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(or Water Suchy, or Water Sokey)

Whole river fish (perch etc) stewed with herbs, especially parsley leaves and root, onion and served in the stewing water (Bradley 1728, Mrs.B, etc).

The name probably comes from the Dutch 'waterzootje', introduced to London in the seventeenth century, when William III of Orange was on the throne. Henry Fielding's 'Grub St. Opera' of 1731 has "An Irishman loves potatoes; a Dutchman, waterzuche."

See: Greenwich Souchy

Original Receipt in 'The Country Housewife and Lady's Director' by Prof. R Bradley, 1728 (Bradley 1728)

To make a Water-Soochy.

Take Perch about five Inches long, scale and clean them well; then lay them in a Dish, and pour Vinegar upon them, and let them lie an Hour in it; after which put them into a Skillet with Water and Salt, some Parsley Leaves and Parsley-Roots well wash'd and scraped: let these boil over a quick Fire till they are enough, and then pour the Fish, Roots, and Water into a Soop-Dish, and serve them up hot with a Garnish about the Dish of Lemon, sliced. These Fish and Roots are commonly eaten with Bread and Butter in Holland, or there may be melted Butter in a little Bason for those who chuse it. It is to be noted, that the Parsley-Roots must be taken before they run to Seed; and if they happen to be very large, they should be boiled by themselves, for they will require more boiling than the Fish, This I had from Mr. Rozelli at the Hague .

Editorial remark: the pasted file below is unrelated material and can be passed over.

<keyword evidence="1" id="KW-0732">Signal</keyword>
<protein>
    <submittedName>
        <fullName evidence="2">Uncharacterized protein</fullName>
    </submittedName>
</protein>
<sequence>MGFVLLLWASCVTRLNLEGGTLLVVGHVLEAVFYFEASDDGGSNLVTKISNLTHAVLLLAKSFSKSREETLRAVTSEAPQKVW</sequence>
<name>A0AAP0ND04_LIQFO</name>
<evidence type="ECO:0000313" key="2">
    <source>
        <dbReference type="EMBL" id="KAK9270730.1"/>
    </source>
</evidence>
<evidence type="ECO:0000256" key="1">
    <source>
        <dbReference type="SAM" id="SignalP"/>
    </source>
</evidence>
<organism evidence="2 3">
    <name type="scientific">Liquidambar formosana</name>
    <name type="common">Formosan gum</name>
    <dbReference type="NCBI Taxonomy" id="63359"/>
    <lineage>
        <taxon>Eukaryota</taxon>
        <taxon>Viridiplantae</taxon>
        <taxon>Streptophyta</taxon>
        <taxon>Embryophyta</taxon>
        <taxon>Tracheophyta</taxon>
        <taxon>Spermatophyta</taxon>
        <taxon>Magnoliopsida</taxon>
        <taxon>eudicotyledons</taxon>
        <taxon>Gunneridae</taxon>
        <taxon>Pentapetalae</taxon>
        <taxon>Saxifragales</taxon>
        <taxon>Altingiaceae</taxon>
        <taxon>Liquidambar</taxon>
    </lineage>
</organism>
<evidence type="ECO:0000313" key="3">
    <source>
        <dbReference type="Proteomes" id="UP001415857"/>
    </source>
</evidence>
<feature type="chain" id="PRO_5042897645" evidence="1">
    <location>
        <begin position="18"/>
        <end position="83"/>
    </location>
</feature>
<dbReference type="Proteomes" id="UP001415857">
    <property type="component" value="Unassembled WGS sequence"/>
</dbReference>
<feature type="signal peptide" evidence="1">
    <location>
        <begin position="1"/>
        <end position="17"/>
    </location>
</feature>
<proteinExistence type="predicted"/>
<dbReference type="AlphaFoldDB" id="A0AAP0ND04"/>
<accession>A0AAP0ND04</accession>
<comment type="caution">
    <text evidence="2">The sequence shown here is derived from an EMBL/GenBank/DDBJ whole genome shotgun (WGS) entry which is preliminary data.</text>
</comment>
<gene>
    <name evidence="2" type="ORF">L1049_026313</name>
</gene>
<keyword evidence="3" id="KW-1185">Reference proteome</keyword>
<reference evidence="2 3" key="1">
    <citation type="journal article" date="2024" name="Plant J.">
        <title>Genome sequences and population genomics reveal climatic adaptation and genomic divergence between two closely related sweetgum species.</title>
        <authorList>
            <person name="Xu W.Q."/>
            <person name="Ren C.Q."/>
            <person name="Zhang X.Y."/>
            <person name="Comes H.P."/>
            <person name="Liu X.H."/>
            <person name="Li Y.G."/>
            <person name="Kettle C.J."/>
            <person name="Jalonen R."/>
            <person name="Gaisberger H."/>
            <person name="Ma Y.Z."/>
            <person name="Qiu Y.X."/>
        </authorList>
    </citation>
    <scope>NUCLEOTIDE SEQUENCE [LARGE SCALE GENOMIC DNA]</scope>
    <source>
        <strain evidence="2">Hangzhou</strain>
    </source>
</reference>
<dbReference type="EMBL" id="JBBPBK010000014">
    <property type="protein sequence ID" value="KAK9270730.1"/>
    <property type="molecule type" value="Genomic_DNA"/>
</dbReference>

Original Receipt in 'The Art of Cookery Made Easy and Refined' By John Mollard (Mollard 1802)

Take perch cleaned and fresh crimped; put them into boiling pump water well seasoned with salt, and when they boil, skim them clean. Take them out with a large skimmer, put them into a deep dish, strew parsley roots and scalded parsley over, and add some of the liquor. Serve them up as hot as possible, with slices of brown bread and butter on a plate.
N. B. The time the fish are to boil must be according to their size; and the parsley roots are to be cleaned, cut into slips, and boiled by themselves till tender,

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